On Steven Nelson's game-winning pick-six in the fourth quarter, Wynn read the intended screen pass.
"That's when (Kaehler) threw the ball wildly," Riley says. "It started with Dylan taking the screen away."
Redshirt freshman Rommel Mageo will get his first start at middle linebacker against Colorado.
The 6-2, 245-pound native of American Samoa had a career-high six tackles against San Diego State, playing most of the final three quarters ahead of previous starter Joel Skotte.
"Joel is a good player, but he was missing tackles," Riley says. "We put Rommel in and he flat-out made plays. He's a natural middle linebacker, instinctive with a good nose for the football."
Riley has gotten to know first-year Colorado coach Mike MacIntyre, who coached San Jose State to an 11-2 record last season before taking over a program that had gone 4-20 the previous two years.
"Mike coached under Duke coach David Cutliffe, a classmate of mine at Alabama," Riley says. "Great guy, real good coach. Colorado will be a team that will grow in this conference under him."
The Buffaloes, 2-0 after wins over Colorado State (41-27) and Central Arkansas (38-24), run a pro-style offense out of the shotgun, with multiple personnel sets. Quarterback Connor Wood, a 6-5, 225-pound junior who was a backup a year ago after transferring from Texas, reminds Oregon State coaches of Utah QB Travis Wilson.
"He both runs and throws it pretty well," Riley says.
Wood has completed 56 of 82 passes for 741 yards and six touchdowns with two interceptions. Ace receiver Paul Richardson, a 6-1, 170-pound junior, has hauled in 21 passes for 417 yards and four TDs in the two games. He redshirted after knee surgery a year ago.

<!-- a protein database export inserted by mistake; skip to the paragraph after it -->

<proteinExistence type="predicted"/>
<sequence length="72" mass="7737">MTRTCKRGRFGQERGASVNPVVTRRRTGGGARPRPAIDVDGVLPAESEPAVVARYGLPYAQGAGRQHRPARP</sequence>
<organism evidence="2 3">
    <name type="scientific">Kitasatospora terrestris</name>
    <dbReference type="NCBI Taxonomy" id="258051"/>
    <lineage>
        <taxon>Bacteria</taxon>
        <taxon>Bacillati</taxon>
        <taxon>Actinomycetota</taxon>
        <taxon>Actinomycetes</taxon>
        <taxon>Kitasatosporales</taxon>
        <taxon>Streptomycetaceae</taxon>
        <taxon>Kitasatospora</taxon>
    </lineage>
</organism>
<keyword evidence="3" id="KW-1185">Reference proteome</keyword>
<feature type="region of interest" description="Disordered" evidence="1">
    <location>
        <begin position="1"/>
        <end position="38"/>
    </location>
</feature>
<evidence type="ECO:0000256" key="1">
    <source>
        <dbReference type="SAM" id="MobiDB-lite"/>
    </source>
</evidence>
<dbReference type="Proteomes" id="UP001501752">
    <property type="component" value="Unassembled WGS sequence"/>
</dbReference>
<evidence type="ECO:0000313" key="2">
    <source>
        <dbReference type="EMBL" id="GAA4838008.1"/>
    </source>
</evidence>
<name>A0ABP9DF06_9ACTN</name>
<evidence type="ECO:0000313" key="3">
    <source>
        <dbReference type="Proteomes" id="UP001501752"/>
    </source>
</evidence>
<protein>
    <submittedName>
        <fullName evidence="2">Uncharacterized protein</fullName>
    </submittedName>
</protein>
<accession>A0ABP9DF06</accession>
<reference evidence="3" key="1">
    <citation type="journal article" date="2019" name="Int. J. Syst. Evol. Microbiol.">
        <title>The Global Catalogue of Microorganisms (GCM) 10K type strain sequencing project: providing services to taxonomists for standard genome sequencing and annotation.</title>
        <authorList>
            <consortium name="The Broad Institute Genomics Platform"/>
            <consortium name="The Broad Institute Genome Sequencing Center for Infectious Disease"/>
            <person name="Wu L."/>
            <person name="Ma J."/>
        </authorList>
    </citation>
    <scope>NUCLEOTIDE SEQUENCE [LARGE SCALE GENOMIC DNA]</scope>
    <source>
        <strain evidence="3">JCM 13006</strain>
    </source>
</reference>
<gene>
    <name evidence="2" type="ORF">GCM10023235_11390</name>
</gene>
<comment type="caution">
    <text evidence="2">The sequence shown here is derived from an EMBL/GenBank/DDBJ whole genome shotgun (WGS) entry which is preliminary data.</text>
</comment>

Colorado hasn't played since Sept. 7. The Buffaloes' Sept. 14 home game against Fresno State was cancelled due to flooding and last Saturday was a bye.
"I don't really like it, but there's no control over it," Riley says. "We can't worry about what they're doing or how they're doing it. We have to find a way to get ready ourselves to play. I like that we've got some momentum going. We have to make sure our kids are physically ready to play. We'll give them the right amount of practice, but not too much, so we're fresh, because we know (the Buffaloes) will be fresh."
NOTES -- Injury report: Enger (knee) won't play. Tackle Andrews (mononucleosis) will likely be given clearance to begin practice this week, but his availability Saturday is doubtful. Mitchell (ankle), fullback Tyler Anderson (hamstring), cornerback Sean Martin (shoulder) and long snapper Mike Morovick (knee) are all questionable. Tailback Storm Woods, who missed the San Diego State game with a concussion, will likely begin practicing Wednesday but is doubtful to see action against the Buffaloes. true freshman offensive tackle Sean Harlow came out of a potential redshirt year to play most of the San Diego State game in Mitchell's absence. "Sean battled like crazy," Riley says. "Not a perfect game, but he did a pretty darn decent job." Brandin Cooks leads the nation in receptions (43) and touchdown receptions (seven) and is second in receiving yardage (639). Steven Nelson is tied for the national lead with four interceptions. Oregon State leads the nation in red-zone efficiency, converting all 22 opportunities -- 18 touchdowns and four field goals.